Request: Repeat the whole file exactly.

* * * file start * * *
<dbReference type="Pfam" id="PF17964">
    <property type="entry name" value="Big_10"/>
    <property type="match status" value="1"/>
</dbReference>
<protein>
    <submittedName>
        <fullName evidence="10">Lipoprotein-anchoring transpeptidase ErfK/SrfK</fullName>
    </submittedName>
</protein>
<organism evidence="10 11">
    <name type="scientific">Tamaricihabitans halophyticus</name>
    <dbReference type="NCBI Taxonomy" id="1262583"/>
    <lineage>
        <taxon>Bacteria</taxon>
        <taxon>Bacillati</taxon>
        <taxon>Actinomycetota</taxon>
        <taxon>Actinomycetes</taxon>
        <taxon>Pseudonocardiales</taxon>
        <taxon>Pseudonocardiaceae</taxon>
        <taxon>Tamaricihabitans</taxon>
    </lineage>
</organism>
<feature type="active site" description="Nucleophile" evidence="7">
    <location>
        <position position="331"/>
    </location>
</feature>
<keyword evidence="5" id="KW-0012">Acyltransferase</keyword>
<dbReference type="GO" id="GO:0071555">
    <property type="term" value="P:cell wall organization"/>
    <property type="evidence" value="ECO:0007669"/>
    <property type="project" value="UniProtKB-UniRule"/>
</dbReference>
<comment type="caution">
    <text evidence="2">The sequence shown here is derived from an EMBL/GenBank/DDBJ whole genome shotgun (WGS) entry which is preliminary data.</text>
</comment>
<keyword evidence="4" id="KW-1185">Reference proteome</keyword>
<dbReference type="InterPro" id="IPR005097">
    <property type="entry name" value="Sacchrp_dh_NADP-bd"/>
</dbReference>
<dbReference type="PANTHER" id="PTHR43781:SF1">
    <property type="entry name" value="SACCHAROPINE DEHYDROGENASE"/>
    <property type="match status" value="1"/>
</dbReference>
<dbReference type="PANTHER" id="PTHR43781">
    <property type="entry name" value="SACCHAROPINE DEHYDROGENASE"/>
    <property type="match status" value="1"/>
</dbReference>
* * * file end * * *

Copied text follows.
<dbReference type="Pfam" id="PF17964">
    <property type="entry name" value="Big_10"/>
    <property type="match status" value="1"/>
</dbReference>
<protein>
    <submittedName>
        <fullName evidence="10">Lipoprotein-anchoring transpeptidase ErfK/SrfK</fullName>
    </submittedName>
</protein>
<organism evidence="10 11">
    <name type="scientific">Tamaricihabitans halophyticus</name>
    <dbReference type="NCBI Taxonomy" id="1262583"/>
    <lineage>
        <taxon>Bacteria</taxon>
        <taxon>Bacillati</taxon>
        <taxon>Actinomycetota</taxon>
        <taxon>Actinomycetes</taxon>
        <taxon>Pseudonocardiales</taxon>
        <taxon>Pseudonocardiaceae</taxon>
        <taxon>Tamaricihabitans</taxon>
    </lineage>
</organism>
<feature type="active site" description="Nucleophile" evidence="7">
    <location>
        <position position="331"/>
    </location>
</feature>
<keyword evidence="5" id="KW-0012">Acyltransferase</keyword>
<dbReference type="GO" id="GO:0071555">
    <property type="term" value="P:cell wall organization"/>
    <property type="evidence" value="ECO:0007669"/>
    <property type="project" value="UniProtKB-UniRule"/>
</dbReference>
<comment type="caution">
    <text evidence="2">The sequence shown here is derived from an EMBL/GenBank/DDBJ whole genome shotgun (WGS) entry which is preliminary data.</text>
</comment>
<keyword evidence="4" id="KW-1185">Reference proteome</keyword>
<dbReference type="InterPro" id="IPR005097">
    <property type="entry name" value="Sacchrp_dh_NADP-bd"/>
</dbReference>
<dbReference type="PANTHER" id="PTHR43781:SF1">
    <property type="entry name" value="SACCHAROPINE DEHYDROGENASE"/>
    <property type="match status" value="1"/>
</dbReference>
<dbReference type="PANTHER" id="PTHR43781">
    <property type="entry name" value="SACCHAROPINE DEHYDROGENASE"/>
    <property type="match status" value="1"/>
</dbReference>